Live review: Cage the Elephant, The Fillmore (6/19/2014)



Cage the Elephant
The Fillmore
June 19, 2014

Cage the Elephant

Members of the sold-out Fillmore crowd held up Cage the Elephant singer Matt Shultz in the air as sweat poured down his body. Belting out the chorus of the Beatles' "Don't Let Me Down" to Cage's frantic "Sabertooth Tiger," he suddenly fell forward and crowd-surfed his way back to the stage. It was a move that capped off a night during which Shultz, and the audience, never stood still.

Even after the final distorted notes rang out and cymbals finished crashing, Shultz continued the chorus as the crowd filed out of the steamy venue. Cruising through 15 songs in just over an hour is a quick pace, but Cage the Elephant never ceases to amaze and puts its stamp on music as one of the best live acts around.

While there were times last year when Cage, who opened up for Muse, got swallowed up by the cavernous Time Warner Cable Arena, this time around, the Kentucky rockers looked right at home in the smaller setting. The band was within arm's reach of the sweaty throngs of fans singing along to every word.

Cage the Elephant

More than half of the band's setlist came from its most recent album, Melophobia. The band has always defined its sound as a combination of blues, rock, punk and funk, with garage overtones, which come out stronger in the live setting. Gone are the crisp studio versions in favor of fuzzed-out, passionate and seasoned songs that resonate for moments after they're over.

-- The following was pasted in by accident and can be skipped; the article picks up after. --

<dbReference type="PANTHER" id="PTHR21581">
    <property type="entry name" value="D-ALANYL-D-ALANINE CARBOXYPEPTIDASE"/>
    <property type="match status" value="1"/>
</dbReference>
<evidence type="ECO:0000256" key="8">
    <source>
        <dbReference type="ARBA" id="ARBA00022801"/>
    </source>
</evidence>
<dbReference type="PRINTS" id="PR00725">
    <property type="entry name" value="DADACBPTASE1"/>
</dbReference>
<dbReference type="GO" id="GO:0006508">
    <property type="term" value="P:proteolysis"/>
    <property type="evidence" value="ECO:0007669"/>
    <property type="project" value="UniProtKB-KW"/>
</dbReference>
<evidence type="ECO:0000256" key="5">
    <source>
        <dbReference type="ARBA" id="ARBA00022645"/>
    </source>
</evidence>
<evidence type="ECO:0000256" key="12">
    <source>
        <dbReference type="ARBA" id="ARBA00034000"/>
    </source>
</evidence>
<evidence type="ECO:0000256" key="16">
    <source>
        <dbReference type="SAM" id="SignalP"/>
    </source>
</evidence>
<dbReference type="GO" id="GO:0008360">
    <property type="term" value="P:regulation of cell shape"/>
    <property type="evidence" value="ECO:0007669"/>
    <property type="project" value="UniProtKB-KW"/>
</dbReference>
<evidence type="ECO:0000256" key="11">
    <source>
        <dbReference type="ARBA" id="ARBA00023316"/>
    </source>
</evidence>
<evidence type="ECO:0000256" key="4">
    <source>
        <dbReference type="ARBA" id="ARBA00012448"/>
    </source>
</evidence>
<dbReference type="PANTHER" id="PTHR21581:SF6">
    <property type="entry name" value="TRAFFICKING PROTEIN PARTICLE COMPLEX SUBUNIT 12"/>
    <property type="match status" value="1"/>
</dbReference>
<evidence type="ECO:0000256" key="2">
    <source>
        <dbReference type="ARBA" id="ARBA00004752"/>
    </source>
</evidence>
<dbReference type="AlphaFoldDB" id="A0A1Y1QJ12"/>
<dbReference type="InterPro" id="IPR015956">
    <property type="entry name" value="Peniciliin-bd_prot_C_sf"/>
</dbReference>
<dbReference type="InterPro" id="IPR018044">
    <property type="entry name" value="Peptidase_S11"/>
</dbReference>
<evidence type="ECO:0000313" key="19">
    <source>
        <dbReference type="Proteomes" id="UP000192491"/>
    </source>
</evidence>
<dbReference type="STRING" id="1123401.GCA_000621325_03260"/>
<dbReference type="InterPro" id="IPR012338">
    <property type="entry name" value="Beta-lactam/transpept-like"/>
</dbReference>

Starting with the opening song, "Spiderhead," Shultz danced and grooved his way around the stage to quickly get warmed up. Halfway through the next song, "In One Ear," Shultz was already off the stage and on the barricade singing to fans, building up a frenzy in the audience - a good number of whom found plenty of time to crowdsurf.

Just five songs into the set, an already dripping-wet Shultz shed his white shirt. Aside from a brief "rest" during a toned-down "It's Just Forever," the entire band set a hectic pace and Shultz never stopped moving. Guitarist Nick Bockrath, who has replaced original guitarist Lincoln Parish (he left the band in December), fit right in and the band hasn't lost a step sonically.

Cage's other guitarist, Brad Shultz, found time to crowdsurf during "Teeth," and later thanked the audience for a busted lip he got while doing it. "I'd like to thank this area over here," he said, pointing to a portion of the audience. "I was spitting blood for those last few songs. That's how it should be."

While a few radio-friendly hits have won them a bigger fan base, Cage the Elephant's raw concerts are what keep fans coming back each time they're in town. Having first seen Cage the Elephant at Bonnaroo in 2009, it's nice to see that as far as the band's spirited performance and blues-meets-punk sound, not much has changed in the last five years.

Cage the Elephant

In One Ear
Take It or Leave It
Cigarette Daydream
Ain't No Rest for the Wicked
Back Against
It's Just Forever
Come a Little Closer

Shake Me Down

Cage the Elephant

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